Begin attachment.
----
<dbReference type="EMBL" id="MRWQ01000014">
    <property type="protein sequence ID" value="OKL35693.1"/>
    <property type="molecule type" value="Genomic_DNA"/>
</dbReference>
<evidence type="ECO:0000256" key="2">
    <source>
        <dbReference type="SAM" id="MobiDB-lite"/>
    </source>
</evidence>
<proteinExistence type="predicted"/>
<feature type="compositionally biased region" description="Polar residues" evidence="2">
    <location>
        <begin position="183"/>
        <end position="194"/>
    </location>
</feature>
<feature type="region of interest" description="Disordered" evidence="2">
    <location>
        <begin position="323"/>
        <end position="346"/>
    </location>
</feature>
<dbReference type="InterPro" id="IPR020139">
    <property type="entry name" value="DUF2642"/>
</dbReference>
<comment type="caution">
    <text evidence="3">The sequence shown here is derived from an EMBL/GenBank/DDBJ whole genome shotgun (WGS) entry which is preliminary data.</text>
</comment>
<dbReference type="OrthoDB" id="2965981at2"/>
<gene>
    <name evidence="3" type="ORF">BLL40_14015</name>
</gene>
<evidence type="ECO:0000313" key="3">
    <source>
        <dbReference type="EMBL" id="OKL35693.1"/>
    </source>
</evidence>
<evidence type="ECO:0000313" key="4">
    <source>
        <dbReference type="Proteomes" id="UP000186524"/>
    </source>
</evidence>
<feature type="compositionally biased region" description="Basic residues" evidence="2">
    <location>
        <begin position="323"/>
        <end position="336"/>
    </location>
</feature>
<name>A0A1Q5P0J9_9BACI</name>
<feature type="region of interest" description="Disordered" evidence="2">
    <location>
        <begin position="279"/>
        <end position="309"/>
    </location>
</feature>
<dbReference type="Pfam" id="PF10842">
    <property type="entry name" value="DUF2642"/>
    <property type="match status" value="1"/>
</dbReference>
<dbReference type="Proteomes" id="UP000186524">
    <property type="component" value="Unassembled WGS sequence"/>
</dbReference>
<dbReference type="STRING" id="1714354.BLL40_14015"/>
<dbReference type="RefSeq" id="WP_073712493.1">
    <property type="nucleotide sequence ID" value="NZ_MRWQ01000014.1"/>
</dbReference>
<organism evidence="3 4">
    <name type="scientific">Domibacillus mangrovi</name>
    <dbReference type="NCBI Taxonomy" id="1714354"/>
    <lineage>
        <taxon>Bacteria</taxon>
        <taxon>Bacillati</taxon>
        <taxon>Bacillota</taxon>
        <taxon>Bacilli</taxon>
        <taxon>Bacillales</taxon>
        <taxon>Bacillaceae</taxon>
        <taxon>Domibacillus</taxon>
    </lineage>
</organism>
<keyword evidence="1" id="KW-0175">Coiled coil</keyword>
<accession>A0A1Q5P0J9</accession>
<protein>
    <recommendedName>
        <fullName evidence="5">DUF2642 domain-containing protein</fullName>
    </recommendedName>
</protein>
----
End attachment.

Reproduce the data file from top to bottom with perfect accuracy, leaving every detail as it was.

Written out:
<dbReference type="EMBL" id="MRWQ01000014">
    <property type="protein sequence ID" value="OKL35693.1"/>
    <property type="molecule type" value="Genomic_DNA"/>
</dbReference>
<evidence type="ECO:0000256" key="2">
    <source>
        <dbReference type="SAM" id="MobiDB-lite"/>
    </source>
</evidence>
<proteinExistence type="predicted"/>
<feature type="compositionally biased region" description="Polar residues" evidence="2">
    <location>
        <begin position="183"/>
        <end position="194"/>
    </location>
</feature>
<feature type="region of interest" description="Disordered" evidence="2">
    <location>
        <begin position="323"/>
        <end position="346"/>
    </location>
</feature>
<dbReference type="InterPro" id="IPR020139">
    <property type="entry name" value="DUF2642"/>
</dbReference>
<comment type="caution">
    <text evidence="3">The sequence shown here is derived from an EMBL/GenBank/DDBJ whole genome shotgun (WGS) entry which is preliminary data.</text>
</comment>
<dbReference type="OrthoDB" id="2965981at2"/>
<gene>
    <name evidence="3" type="ORF">BLL40_14015</name>
</gene>
<evidence type="ECO:0000313" key="3">
    <source>
        <dbReference type="EMBL" id="OKL35693.1"/>
    </source>
</evidence>
<evidence type="ECO:0000313" key="4">
    <source>
        <dbReference type="Proteomes" id="UP000186524"/>
    </source>
</evidence>
<feature type="compositionally biased region" description="Basic residues" evidence="2">
    <location>
        <begin position="323"/>
        <end position="336"/>
    </location>
</feature>
<name>A0A1Q5P0J9_9BACI</name>
<feature type="region of interest" description="Disordered" evidence="2">
    <location>
        <begin position="279"/>
        <end position="309"/>
    </location>
</feature>
<dbReference type="Pfam" id="PF10842">
    <property type="entry name" value="DUF2642"/>
    <property type="match status" value="1"/>
</dbReference>
<dbReference type="Proteomes" id="UP000186524">
    <property type="component" value="Unassembled WGS sequence"/>
</dbReference>
<dbReference type="STRING" id="1714354.BLL40_14015"/>
<dbReference type="RefSeq" id="WP_073712493.1">
    <property type="nucleotide sequence ID" value="NZ_MRWQ01000014.1"/>
</dbReference>
<organism evidence="3 4">
    <name type="scientific">Domibacillus mangrovi</name>
    <dbReference type="NCBI Taxonomy" id="1714354"/>
    <lineage>
        <taxon>Bacteria</taxon>
        <taxon>Bacillati</taxon>
        <taxon>Bacillota</taxon>
        <taxon>Bacilli</taxon>
        <taxon>Bacillales</taxon>
        <taxon>Bacillaceae</taxon>
        <taxon>Domibacillus</taxon>
    </lineage>
</organism>
<keyword evidence="1" id="KW-0175">Coiled coil</keyword>
<accession>A0A1Q5P0J9</accession>
<protein>
    <recommendedName>
        <fullName evidence="5">DUF2642 domain-containing protein</fullName>
    </recommendedName>
</protein>